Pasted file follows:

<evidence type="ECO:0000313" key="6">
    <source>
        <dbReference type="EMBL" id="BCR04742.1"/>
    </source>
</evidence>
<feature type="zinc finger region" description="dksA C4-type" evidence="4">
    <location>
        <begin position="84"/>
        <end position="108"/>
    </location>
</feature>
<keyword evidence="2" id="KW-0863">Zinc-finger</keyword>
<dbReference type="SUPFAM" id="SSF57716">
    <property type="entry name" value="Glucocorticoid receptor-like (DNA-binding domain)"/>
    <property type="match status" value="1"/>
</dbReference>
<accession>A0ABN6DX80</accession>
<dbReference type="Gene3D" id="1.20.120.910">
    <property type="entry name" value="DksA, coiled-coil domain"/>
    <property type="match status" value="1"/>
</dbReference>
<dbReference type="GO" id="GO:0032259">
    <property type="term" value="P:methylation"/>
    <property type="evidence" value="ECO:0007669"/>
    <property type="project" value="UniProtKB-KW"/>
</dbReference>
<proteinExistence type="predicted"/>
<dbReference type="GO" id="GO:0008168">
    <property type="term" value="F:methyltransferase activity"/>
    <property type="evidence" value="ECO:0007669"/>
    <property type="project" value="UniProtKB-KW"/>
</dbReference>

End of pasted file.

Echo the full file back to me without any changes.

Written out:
<evidence type="ECO:0000313" key="6">
    <source>
        <dbReference type="EMBL" id="BCR04742.1"/>
    </source>
</evidence>
<feature type="zinc finger region" description="dksA C4-type" evidence="4">
    <location>
        <begin position="84"/>
        <end position="108"/>
    </location>
</feature>
<keyword evidence="2" id="KW-0863">Zinc-finger</keyword>
<dbReference type="SUPFAM" id="SSF57716">
    <property type="entry name" value="Glucocorticoid receptor-like (DNA-binding domain)"/>
    <property type="match status" value="1"/>
</dbReference>
<accession>A0ABN6DX80</accession>
<dbReference type="Gene3D" id="1.20.120.910">
    <property type="entry name" value="DksA, coiled-coil domain"/>
    <property type="match status" value="1"/>
</dbReference>
<dbReference type="GO" id="GO:0032259">
    <property type="term" value="P:methylation"/>
    <property type="evidence" value="ECO:0007669"/>
    <property type="project" value="UniProtKB-KW"/>
</dbReference>
<proteinExistence type="predicted"/>
<dbReference type="GO" id="GO:0008168">
    <property type="term" value="F:methyltransferase activity"/>
    <property type="evidence" value="ECO:0007669"/>
    <property type="project" value="UniProtKB-KW"/>
</dbReference>